Get Your Fresh Start Through Chapter 7 Bankruptcy in Pittsburgh Now!

You owe it to yourself and your family to improve your financial position.  While chapter 7 bankruptcy is not always the most sensible strategy, it very often is.  The best way to find out whether a chapter 7 bankruptcy case could improve your financial health is to seek a free initial consultation with an experienced Pittsburgh bankruptcy lawyer today.

(412) 925-8194

Chapter 7 Bankruptcy in Pittsburgh

Pittsburgh Bankruptcy Attorneys

We are a debt relief agency.  We help people file for relief under the United States Bankruptcy Code.

Bankruptcy Attorney

bankruptcy attorneyBankruptcy Attorney Information

Know What Questions to Ask Your Bankruptcy Attorney

If you are examining your bankruptcy options online, there are a few important questions you should ask your bankruptcy attorney first.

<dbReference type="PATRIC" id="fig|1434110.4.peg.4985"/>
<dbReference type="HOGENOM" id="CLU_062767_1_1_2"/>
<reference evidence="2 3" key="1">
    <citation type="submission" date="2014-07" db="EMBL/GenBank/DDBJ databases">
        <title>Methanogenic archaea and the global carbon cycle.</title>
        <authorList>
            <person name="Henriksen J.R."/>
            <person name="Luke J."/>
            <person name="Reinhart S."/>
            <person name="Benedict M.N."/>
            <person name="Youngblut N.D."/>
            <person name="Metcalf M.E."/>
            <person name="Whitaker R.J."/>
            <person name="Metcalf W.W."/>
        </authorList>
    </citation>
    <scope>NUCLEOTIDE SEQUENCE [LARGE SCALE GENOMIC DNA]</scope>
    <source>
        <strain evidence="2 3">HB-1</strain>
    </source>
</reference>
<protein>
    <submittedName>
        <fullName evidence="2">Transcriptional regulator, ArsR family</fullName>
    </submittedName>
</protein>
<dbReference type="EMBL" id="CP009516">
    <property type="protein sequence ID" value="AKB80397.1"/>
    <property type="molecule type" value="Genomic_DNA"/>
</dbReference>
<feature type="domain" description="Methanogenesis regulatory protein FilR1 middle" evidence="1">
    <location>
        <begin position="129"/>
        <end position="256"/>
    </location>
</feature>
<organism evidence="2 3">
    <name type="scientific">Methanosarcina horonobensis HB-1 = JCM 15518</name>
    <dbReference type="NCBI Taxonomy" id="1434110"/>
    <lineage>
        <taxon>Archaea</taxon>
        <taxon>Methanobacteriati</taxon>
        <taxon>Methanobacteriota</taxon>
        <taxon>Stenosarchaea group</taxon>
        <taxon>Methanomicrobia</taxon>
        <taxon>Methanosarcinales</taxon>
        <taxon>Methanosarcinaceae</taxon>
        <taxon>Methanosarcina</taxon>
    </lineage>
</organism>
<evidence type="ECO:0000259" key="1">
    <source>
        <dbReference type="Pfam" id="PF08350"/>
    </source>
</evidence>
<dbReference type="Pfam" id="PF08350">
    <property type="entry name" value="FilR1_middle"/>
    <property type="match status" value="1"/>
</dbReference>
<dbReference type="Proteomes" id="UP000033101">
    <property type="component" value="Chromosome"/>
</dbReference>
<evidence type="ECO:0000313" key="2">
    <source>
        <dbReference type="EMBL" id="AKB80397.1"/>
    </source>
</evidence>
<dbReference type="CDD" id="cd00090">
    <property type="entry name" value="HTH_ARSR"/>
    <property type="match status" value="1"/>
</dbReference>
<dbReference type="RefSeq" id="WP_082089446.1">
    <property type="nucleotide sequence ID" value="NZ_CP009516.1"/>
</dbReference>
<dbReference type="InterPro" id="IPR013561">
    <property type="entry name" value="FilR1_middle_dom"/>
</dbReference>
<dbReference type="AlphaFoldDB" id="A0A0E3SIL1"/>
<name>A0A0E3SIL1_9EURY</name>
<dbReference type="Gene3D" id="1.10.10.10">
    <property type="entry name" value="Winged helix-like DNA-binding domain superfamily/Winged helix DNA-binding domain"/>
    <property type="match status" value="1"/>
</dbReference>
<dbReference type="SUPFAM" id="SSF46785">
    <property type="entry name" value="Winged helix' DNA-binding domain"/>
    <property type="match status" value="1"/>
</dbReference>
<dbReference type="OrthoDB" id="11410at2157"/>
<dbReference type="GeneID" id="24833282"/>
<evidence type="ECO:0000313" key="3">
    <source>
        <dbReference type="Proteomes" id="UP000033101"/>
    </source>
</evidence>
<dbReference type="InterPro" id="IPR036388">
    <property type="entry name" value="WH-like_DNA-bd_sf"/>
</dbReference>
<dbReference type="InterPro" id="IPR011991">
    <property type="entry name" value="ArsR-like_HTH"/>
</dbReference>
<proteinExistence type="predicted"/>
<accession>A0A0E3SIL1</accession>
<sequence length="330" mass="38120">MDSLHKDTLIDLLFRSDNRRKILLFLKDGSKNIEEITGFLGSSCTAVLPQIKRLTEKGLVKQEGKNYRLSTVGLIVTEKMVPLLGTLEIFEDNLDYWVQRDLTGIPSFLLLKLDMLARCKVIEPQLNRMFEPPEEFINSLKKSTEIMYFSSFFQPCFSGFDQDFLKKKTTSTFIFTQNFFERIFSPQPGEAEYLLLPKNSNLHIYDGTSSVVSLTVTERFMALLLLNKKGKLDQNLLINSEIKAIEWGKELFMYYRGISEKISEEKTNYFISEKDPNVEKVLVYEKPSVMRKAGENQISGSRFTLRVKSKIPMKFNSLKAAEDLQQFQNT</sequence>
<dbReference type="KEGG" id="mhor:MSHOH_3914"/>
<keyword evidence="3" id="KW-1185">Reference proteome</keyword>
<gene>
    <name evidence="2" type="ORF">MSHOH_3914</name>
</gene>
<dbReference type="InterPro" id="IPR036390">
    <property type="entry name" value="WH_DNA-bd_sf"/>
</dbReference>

It is difficult to overestimate the importance of a free initial consultation that is really free.  Do not be afraid to ask whether there are hidden fees associated with the consultation or whether you will be billed for it later if you choose to hire the attorney with whom you have the “free” initial consultation.  Also ask whether there are time limits to a consultation.  Some attorneys will limit their consultations to 15 or 30 minutes.  In most cases, a good rule of thumb is that an initial consultation will require approximately one hour.  Also, make sure that a “free initial consultation” does not require you to use that bankruptcy attorney’s services.  Does your bankruptcy attorney have the ability to perform workouts, negotiations, debt settlements and litigation?  If your bankruptcy attorney only has one tool in his toolbox, that is the one he is likely to use even if you might be better served with some other strategy.